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Glastonbury Festival fined for river pollution

Glastonbury music Festival

The organisers of Glastonbury Festival have been ordered to pay £31,000 in fines and costs for pollution offences involving human sewage.

More than 4km of the Whitelake River was polluted after approximately 20,000 gallons of untreated sewage escaped from a temporary storage tank on a farm at Pilton, near Shepton Mallet, on 29 June 2014. The Environment Agency said that the pollution killed more than 40 fish and effectively wiped out the local trout population.

The judge heard that the pollution was traced to a leaking storage tank which was used to store the sewage waste on the festival site. In response to the leak, festival staff created an earth bund to contain the pollution, which was later removed from site by tanker.

But the Environment Agency said that failure to alert it through the proper channels resulted in an eight hour delay and caused a serious deterioration in water quality.

Judge Simon Cooper ruled that Glastonbury Festival’s actions after the fish kill had not been negligent and were of low culpability. Hearing the organisers had been issued a caution after the 2010 festival, he ordered that a fine of £12,000 was payable along with £19,000 costs for the two offences.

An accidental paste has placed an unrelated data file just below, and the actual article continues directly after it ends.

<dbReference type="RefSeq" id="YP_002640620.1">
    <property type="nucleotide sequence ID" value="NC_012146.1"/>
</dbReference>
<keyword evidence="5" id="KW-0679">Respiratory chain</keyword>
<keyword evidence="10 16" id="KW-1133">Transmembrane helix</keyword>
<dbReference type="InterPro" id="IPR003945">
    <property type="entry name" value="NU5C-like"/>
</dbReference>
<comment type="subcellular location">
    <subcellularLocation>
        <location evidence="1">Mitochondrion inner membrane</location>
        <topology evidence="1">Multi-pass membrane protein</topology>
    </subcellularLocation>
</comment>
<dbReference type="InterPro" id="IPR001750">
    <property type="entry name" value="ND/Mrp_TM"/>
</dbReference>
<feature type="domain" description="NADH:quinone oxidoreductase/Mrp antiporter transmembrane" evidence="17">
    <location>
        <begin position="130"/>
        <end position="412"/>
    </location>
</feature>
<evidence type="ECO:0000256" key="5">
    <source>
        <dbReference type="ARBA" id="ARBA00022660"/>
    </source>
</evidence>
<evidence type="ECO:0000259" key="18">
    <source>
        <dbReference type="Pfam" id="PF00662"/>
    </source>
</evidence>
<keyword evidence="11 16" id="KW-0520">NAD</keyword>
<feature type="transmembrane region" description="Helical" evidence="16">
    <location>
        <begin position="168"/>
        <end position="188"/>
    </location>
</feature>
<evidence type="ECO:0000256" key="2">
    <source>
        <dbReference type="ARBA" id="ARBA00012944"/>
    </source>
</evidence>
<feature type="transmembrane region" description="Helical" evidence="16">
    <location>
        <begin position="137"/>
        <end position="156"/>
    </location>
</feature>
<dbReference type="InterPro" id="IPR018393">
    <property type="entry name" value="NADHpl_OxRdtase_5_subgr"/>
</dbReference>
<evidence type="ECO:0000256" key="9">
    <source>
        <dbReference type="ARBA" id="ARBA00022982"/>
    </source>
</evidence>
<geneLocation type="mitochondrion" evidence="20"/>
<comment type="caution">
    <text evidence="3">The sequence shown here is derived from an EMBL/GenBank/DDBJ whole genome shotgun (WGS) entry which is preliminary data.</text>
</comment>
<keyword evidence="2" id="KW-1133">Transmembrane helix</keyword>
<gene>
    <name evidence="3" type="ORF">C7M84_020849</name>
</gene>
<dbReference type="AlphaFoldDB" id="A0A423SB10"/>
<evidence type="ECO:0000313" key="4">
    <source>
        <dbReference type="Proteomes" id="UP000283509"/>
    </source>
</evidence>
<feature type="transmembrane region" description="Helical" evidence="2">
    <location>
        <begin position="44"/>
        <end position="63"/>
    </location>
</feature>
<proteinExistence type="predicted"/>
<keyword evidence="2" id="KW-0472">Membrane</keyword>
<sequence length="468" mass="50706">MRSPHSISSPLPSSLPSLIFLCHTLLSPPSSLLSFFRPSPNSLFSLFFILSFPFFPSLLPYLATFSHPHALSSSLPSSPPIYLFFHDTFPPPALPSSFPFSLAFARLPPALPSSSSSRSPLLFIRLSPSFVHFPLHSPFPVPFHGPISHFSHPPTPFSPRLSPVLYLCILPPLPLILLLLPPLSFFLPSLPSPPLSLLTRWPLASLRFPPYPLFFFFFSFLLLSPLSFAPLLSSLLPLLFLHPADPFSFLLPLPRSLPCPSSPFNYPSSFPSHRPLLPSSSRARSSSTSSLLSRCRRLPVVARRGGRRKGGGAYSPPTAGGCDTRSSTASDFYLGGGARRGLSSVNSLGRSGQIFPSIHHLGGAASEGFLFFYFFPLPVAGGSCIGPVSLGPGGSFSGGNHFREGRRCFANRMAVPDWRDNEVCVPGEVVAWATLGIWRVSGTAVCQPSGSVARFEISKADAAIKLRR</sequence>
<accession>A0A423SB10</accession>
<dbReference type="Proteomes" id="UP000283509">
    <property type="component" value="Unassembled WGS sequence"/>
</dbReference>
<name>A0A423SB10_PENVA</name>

The Environment Agency monitors water quality in the Whitelake River throughout the festival using telemetry equipment positioned upstream and downstream of Worthy Farm. Additional monitoring is carried out by the festival’s environmental team, which is expected to alert the agency if pollution is discovered within the site.

“While we recognise the Glastonbury Festival provides enjoyment to tens of thousands of people and raises money for a number of good causes, the organisers have a responsibility to ensure it does not cause harm to the environment,” said Environment Agency environment manager Ian Withers. “The festival is held in a beautiful part of the Somerset countryside and we want to see it remain that way.

“This was a serious pollution incident that had a significant impact on water quality and the fish population of the Whitelake River over some distance.”

The sewage spill killed at least 42 fish including 29 bullhead – a European protected species – 10 brown trout and three stone loach. A fish survey revealed that no trout survived the incident.

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